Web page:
As streaming services and direct-to-consumer offerings have grown, keeping a handle on content rights and windows is critical for programmers and content creators. While outdated technology and manual processes have made the path to monetization more difficult in the past, companies like Molten, founded in 2018 by MIT-grad Arjun Mendhi and backed by Twitter co-founder and CEO Jack Dorsey, have emerged to help content owners better navigate the landscape. Denise Denson, a veteran programmer and former executive VP of global content distribution and strategy at Viacom, joined Molten as an adviser in 2019 and earlier this year became chief operating officer. She spoke with B+C senior content producer Mike Farrell about the evolving content business. An edited transcript follows.
Universal and AMC Entertainment just agreed to narrow theatrical-to-SVOD windows to 17 days from 75 days. Does that present opportunities for content players across the board? It’s a whole new level of complexity. Now, three weeks after release, they’re going to be fragmenting those rights and selling them. I look at the movie theaters as another SVOD opportunity for another niche window. They’ll have to compete with everyone else over time.
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With the emergence of streaming and direct-to-consumer, how is the content food chain changing? The emergence of streaming and direct-to-consumer has resulted in an accelerated market shift to new models which reflect consumer preferences for personalized video services and targeted, on-demand content. The new recipe for success is rooted in ubiquitous distribution across devices, formats, platforms, search-engines and territories.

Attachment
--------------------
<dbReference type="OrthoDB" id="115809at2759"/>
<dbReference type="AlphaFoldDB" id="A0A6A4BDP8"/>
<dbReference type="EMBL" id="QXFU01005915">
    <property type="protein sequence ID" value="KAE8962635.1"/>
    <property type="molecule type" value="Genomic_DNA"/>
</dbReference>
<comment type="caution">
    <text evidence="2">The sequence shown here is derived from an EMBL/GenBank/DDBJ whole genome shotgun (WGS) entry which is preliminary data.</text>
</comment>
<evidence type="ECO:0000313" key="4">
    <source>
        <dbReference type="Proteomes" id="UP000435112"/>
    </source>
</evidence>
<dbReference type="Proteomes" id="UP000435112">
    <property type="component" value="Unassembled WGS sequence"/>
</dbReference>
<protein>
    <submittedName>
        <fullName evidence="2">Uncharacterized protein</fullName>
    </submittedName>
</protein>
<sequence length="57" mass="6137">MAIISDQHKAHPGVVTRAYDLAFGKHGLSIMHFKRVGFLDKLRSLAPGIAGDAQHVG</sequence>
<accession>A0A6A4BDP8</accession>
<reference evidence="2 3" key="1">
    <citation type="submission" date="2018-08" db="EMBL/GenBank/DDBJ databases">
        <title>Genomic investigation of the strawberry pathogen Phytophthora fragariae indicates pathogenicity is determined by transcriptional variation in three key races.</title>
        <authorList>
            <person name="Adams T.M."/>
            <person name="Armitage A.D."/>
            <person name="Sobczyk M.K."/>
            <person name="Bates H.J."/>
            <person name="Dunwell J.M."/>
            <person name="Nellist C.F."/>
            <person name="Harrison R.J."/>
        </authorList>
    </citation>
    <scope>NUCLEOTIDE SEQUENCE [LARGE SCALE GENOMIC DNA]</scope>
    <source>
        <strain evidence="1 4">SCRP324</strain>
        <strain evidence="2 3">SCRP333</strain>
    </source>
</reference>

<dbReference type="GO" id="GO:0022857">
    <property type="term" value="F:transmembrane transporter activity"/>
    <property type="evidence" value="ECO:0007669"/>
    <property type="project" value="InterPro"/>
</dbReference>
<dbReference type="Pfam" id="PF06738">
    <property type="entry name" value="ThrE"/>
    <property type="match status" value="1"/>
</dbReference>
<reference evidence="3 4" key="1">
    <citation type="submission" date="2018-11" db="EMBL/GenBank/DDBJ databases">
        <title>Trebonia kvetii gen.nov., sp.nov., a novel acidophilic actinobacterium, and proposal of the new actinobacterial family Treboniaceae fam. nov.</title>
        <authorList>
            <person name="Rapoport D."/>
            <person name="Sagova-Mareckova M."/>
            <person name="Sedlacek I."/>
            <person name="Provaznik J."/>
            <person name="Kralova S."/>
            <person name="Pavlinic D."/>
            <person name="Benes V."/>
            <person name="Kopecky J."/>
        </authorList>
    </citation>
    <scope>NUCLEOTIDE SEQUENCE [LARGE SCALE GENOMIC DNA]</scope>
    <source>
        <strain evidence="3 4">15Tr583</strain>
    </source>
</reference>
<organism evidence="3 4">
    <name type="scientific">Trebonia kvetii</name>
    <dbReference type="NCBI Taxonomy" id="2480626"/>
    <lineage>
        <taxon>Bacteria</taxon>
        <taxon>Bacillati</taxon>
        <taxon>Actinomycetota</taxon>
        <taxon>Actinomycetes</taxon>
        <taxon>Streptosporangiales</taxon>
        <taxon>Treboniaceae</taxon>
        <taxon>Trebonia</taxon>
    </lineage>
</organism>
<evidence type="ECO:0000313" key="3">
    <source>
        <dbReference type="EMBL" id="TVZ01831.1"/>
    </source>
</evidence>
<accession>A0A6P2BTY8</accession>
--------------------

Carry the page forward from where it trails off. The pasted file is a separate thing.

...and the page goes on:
How do you see this shaking out? I do think content will be sold to the highest bidder but this will just create the order of windowing. Today, a new show may launch on the branded channel or a streaming service. There will be content moving in and out of windows, trying to reach different audiences and maximize revenues. Ideally that will extend the revenue life cycle. That being said, the process of buying and selling content will need to modernize as well.
Is this especially relevant given that production on new shows is still shut down? Absolutely. Content demand has never been higher and content companies are sitting on an underutilized asset — their library — provided they know their licensing rights. Most companies use or sell less than 20% of the rights in their library. There is a huge opportunity to sell content on new platforms and territories.
Is there room for niche companies to eke out a business? I believe both big and small players can win. At the end of the day, quality of content will determine the winners. In some ways, smaller content companies may be more nimble and open to new distribution models which will be the key to growth. Provided companies evolve, the money will follow.
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